Last week, on Wednesday, September 5, 2018 at roughly 6:15PM EST, a 74-year old woman who was a passenger traveling aboard Carnival Horizon — operated by the global cruise line giant, Carnival Cruises — was medevaced due to serious chest pains.  Personnel aboard Carnival Horizon were reportedly concerned that the chest pains indicated a possible heart issue, thus necessitating a medevac to a higher-level medical facility capable of treating the passenger.

According to reports, Carnival Horizon was just moving past Lower Manhattan when the passenger suffered the chest pains at-issue.  Crew notified Coast Guard watchstanders in the city at 5:45PM, and coordinated with relevant rescue authorities in the Coast Guard, Fire Department, and Police Department.

Though details are relatively sparse, it appears that rescue authorities were initially unsure about whether to conduct an airlift or to perform the medevac using a rescue boat.  Early reports indicate that the decision was made to send an NYPD Harbor Unit rescue boat after authorities determined that a helicopter could not be landed on the deck of the vessel.  This is not an uncommon problem aboard Cruise Ship’s.  In a recent case handled by Brais Law Firm a cruise vessel was not prepared to receive the helicopter and after running low on fuel the helicopter had to return to base, necessitating the USCG to send a second helicopter to evacuate a passenger in distress.

Once the passenger was transferred to the rescue boat, she was moved to shore and transferred to an EMS vehicle.  Her condition is presently unknown.

We are somewhat perturbed by the emergency response, under the circumstances.  Every minute counts in life-or-death heart attack scenarios, and given the close distance between Carnival Horizon and Coast Guard, NYPD, and FDNY rescue infrastructure, it seems that a rapid airlift medevac could have been executed to save time.

Carnival Horizon crew and rescue authorities allegedly determined that a helicopter could not be landed on the deck, and therefore a boat rescue was the only other available option.  This, however, does not comport with the history of medevac rescue operations involving the same cruise ship.  As recently as July 2018, an MH-65 airlift hoist was used to medevac a passenger who had suffered a stroke aboard Carnival Horizon.  Weather a cable basket was used or the helicopter landed on the Horizon’s deck on this previous occasion, is uncertain.

If the passenger in the present case suffered injuries due to the additional delay from having a boat rescue (as opposed to an airlift medevac), then she may have an actionable claim for damages.

Medevac Operations Must Be Coordinated in a Timely Manner

Cruise lines generally do not maintain high-level medical facilities aboard their ships.  Most typically, the ship clinic is staffed by a physician and/or nurse, and may have some pharmaceutical medication and some basic diagnostic tools.  Heart attack scenarios — as in the present case — cannot usually be resolved without a medevac.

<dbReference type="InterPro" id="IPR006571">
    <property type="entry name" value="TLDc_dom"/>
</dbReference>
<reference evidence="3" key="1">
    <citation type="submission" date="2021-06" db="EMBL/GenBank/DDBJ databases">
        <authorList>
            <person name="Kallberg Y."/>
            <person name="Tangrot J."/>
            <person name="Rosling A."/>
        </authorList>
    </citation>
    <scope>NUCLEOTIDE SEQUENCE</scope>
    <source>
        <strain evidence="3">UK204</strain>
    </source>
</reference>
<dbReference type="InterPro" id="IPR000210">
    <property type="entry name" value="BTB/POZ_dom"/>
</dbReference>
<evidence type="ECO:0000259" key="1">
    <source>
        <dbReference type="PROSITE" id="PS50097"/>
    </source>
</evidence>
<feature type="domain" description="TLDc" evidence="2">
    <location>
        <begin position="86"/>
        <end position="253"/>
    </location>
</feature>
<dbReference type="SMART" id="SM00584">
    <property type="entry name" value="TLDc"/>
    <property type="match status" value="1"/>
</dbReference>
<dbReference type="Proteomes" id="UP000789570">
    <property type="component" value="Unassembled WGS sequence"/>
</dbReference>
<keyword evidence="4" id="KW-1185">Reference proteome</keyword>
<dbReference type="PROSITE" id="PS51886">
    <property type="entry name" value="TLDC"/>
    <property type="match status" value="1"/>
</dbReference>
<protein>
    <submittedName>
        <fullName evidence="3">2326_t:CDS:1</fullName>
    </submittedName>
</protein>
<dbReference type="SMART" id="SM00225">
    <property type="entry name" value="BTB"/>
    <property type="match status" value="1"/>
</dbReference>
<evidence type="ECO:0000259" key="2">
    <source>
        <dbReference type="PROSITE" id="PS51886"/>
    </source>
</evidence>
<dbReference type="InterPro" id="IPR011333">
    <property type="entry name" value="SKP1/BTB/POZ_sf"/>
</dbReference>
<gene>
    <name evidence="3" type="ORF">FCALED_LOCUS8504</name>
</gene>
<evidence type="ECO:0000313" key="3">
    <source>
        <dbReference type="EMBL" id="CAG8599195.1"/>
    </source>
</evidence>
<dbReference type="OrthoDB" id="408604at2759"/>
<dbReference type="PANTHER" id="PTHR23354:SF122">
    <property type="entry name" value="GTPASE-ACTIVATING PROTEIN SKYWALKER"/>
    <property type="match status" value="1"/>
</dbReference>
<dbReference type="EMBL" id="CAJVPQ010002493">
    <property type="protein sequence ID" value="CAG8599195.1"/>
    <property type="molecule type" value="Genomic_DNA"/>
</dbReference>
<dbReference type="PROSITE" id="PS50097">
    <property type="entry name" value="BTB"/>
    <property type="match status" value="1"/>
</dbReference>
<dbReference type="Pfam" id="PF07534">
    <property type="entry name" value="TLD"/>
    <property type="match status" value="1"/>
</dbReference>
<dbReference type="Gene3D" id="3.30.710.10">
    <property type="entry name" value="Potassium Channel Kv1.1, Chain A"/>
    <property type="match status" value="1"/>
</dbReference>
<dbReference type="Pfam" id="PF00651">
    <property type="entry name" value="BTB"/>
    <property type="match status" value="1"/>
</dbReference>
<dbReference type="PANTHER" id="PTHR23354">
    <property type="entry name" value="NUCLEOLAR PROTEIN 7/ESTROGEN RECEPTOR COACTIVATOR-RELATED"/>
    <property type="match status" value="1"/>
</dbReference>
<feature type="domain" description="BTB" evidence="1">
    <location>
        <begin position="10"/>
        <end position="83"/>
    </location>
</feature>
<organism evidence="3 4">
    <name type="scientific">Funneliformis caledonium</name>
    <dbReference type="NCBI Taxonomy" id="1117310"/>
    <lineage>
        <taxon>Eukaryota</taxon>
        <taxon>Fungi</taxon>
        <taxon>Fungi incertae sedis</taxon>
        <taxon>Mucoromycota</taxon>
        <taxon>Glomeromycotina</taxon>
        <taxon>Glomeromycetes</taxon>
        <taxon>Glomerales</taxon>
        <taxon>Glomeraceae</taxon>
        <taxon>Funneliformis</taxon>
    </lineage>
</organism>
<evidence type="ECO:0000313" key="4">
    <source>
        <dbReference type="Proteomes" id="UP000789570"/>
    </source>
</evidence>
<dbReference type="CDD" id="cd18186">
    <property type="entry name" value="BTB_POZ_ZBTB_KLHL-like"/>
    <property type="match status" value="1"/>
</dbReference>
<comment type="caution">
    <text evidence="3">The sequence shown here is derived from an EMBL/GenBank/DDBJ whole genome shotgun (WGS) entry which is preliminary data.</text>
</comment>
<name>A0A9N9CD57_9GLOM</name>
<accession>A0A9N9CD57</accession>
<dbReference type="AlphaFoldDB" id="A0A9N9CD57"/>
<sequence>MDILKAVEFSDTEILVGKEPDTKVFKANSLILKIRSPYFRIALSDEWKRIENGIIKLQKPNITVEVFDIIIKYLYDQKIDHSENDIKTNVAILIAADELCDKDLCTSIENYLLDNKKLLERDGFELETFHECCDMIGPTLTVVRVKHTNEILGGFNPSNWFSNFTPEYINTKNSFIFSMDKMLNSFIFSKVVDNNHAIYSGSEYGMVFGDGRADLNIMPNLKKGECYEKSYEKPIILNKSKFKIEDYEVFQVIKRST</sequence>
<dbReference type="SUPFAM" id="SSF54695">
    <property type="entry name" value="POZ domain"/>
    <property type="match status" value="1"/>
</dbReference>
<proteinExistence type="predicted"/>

Given that cruise ships rely heavily on medevac rescue operations to treat passengers who are undergoing a medical emergency, crew must be adequately trained to respond in a way that minimizes the risk of further injury and that ensures a more timely intervention.  Unnecessary delays (that lead to additional injury, or death) could expose the cruise line to significant civil liability.

In the present case, rescue authorities were closely coordinating with crew aboard Carnival Horizon, and considered the use of a helicopter.  Crew members aboard the vessel might have been able to request an airlift hoist, but preliminary reports are uncertain in this regard.

In cases involving the possibility of life or death, crew should always err on the side of being overly cautious.  It is not clear from news sources if the passenger’s condition warranted a heli-evac or less expeditious evacuation by boat transport.

Schedule a Free and Confidential Consultation With an Experienced Cruise Ship Lawyer

If you or a loved one has been injured while traveling as a cruise passenger, then you may be entitled to compensation for the suffered losses. Though in many cases, medevac rescues are performed adequately — and a passenger is moved to a higher-level medical facility without issue — there are occasions when timely evacuation of a passenger or crewmember resulted from ill-trained crew, thus exacerbating the condition of a passenger.  These failures could possibly give rise to more severe injuries, or even death.

At Brais Law Firm, our team of attorneys have more than seven decades of combined experience litigating claims for clients in a range of maritime and admiralty disputes, including those that involve cruise ship medevacs.  Our firm is dedicated to the provision of comprehensive, results-oriented advocacy — from beginning-to-end of the litigation process, we work closely with clients to ensure that their strategic objectives are aligned with our own, and that we are apprised of the necessary facts so that we can aggressively advocate on their behalf.  This approach has helped us secure nearly $60 million in favorable verdicts and settlements for our clients in the last several years alone.

We understand that the prospect of contacting an attorney can be somewhat intimidating for first-time litigants.  Call 1-800-499-0551 or submit an online claim form through our contact us page to schedule a free and confidential consultation with an experienced cruise injury lawyer here at Brais Law Firm.  We will take the time to evaluate your case and help you understand the claims at issue.

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